Ballantyne resident advocates for special needs

Local man named chair of N.C. Council on Developmental Disabilities 

by Morgan Smith

With an autistic son and years of advocacy for people with developmental disabilities under his belt, it’s no surprise Gov. Perdue chose Ronald Reeve to a state council whose efforts benefit one of North Carolina’s diverse group of individuals.

A Ballantyne resident and retired businessman, Reeve and his wife Janie have been advocating for special-needs individuals since the 1970s. It’s an issue they’ve been affected by on a personal level with their son John, who is autistic. Reeve said from the beginning, they’ve taught John the importance of independence and self-worth.

“We kind of preach the right to risk – he should have the opportunity to go out and experience the community,” Reeve said, a message that has helped change and evolve perceptions of special-needs people for years.

Now, he’s the chair of the N.C. Council on Developmental Disabilities, a 40-member council that seeks to support effective, innovative initiatives that improve the lives of disabled people and promote community inclusion. He also serves as chairman of the Mecklenburg Disability Action Collaborative and leads the “Employment First” community group aimed at increasing employment of people with disabilities. He is a founding member of the N.C. Business Leadership Network and a member of the N.C. Alliance for Full Participation.

In 1973, Reeve and his wife started a chapter of Arc – an organization focused on support and advocacy for people with intellectual and developmental disabilities – in western Connecticut and formed the Ridgefield Organization for Special Education, a parent-teacher group for special education. The family moved to Charlotte in 1989, where they continued their advocacy for inclusion.

Through the years, Reeve said his efforts have mostly been about evolving the social perception of special-needs people. From first fighting to get developmentally disabled individuals out of institutions, now Reeve’s main focus is finding them acceptance in the community, starting with employment.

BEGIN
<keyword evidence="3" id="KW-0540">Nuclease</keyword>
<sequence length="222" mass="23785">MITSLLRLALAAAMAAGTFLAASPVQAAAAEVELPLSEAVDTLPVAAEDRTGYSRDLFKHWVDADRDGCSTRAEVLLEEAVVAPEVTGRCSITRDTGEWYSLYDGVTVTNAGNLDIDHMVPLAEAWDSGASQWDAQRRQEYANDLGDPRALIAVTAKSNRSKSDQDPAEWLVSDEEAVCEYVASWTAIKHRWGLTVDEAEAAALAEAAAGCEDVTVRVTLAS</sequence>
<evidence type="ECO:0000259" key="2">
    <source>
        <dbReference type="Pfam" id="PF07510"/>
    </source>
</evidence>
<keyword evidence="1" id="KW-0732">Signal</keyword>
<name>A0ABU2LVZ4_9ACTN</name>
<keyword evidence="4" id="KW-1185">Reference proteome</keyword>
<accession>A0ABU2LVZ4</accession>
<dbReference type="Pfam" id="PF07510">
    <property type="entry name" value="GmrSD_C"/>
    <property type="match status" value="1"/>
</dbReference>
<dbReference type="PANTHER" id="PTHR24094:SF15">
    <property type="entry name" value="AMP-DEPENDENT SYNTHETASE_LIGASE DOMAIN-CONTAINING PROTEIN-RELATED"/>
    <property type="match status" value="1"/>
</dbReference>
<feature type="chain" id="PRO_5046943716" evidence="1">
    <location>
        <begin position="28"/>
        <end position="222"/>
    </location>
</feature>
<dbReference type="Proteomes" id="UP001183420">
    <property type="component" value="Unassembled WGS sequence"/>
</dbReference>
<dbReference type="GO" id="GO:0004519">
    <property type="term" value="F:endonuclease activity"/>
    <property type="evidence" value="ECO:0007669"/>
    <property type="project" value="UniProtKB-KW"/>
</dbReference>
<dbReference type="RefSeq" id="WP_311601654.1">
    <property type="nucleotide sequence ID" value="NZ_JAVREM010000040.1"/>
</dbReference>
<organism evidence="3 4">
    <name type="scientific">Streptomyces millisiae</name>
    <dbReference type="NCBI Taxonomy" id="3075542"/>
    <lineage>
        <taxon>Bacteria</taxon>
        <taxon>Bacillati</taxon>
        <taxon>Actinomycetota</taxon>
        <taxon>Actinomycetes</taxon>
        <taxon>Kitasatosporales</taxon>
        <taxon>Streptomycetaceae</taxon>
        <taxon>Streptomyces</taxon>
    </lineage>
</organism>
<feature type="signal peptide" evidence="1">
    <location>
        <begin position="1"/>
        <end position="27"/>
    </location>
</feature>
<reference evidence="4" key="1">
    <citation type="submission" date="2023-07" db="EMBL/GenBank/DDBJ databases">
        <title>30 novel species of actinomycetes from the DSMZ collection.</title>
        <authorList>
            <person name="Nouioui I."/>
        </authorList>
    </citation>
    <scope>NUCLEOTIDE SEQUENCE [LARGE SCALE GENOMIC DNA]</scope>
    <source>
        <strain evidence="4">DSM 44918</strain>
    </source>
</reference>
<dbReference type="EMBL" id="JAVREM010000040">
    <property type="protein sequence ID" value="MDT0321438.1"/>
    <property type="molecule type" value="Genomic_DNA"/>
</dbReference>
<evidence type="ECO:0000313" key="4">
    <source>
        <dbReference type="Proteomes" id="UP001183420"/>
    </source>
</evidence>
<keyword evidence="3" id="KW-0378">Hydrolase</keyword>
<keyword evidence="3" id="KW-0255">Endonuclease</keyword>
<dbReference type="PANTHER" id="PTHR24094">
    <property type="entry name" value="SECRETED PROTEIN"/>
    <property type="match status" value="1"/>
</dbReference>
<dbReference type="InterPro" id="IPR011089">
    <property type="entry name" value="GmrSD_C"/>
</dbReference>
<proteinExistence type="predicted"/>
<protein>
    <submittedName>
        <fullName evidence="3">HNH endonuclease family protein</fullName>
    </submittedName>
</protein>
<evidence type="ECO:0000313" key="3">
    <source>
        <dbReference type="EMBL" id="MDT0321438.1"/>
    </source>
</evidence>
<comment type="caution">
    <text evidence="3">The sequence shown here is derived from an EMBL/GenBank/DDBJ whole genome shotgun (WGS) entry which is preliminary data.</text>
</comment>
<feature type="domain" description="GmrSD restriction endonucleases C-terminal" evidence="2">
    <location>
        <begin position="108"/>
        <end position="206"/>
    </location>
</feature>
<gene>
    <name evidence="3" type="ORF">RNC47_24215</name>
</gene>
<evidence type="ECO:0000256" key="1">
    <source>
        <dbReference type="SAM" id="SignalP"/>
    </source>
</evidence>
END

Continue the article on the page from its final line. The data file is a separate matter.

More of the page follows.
“My biggest focus is improving employment outcomes,” Reeve said. “Seventy percent are unemployed – that’s huge. The main thing is it’s affecting their lives. Most of these people want to work, but because of attitudes and beliefs, they’ve not been fully included in the community.”

He’s seen it in his son John, who Reeve said is fairly independent as he works and drives.

“It’s still difficult. As you can tell by the unemployment rate, he’s done well. It’s been a long process, but I think it comes through perseverance and motivation.

“A lot of it is about the message they get at home and at school.”

Now, as chair of the council, Reeve said he’s excited to get started.

“I’m excited about it being a platform to continue to advocate for more inclusion at the state level and as much as possible (end) the segregation and poverty of most people with developmental disabilities,” he said.

Reeve was a member of the council for around three months before taking on the role of chairman. A United States Army veteran and retired businessman – as he previously worked at IBM and American Management Systems in marketing, business development and consulting – Reeve said he’s confident and honored to be able to advocate change from the state level.

“I’m hopeful that the community will start recognizing this talent pool and be more receptive to including them in employment, in social life and just the community in general,” he said. “This gives me a platform to help bring that change.”

And with more than 40 years of experience with the issue, Reeve said he understands change doesn’t always happen how you want it to, but it’s important to stay positive.

“Things don’t always change over night, but gradually we become more (accepting) in including these people. Discussions are often about race and ethnicity, but people with disabilities need to be included in that too because they also come in all different flavors,” Reeve said. “They are often the most segregated group we have.”

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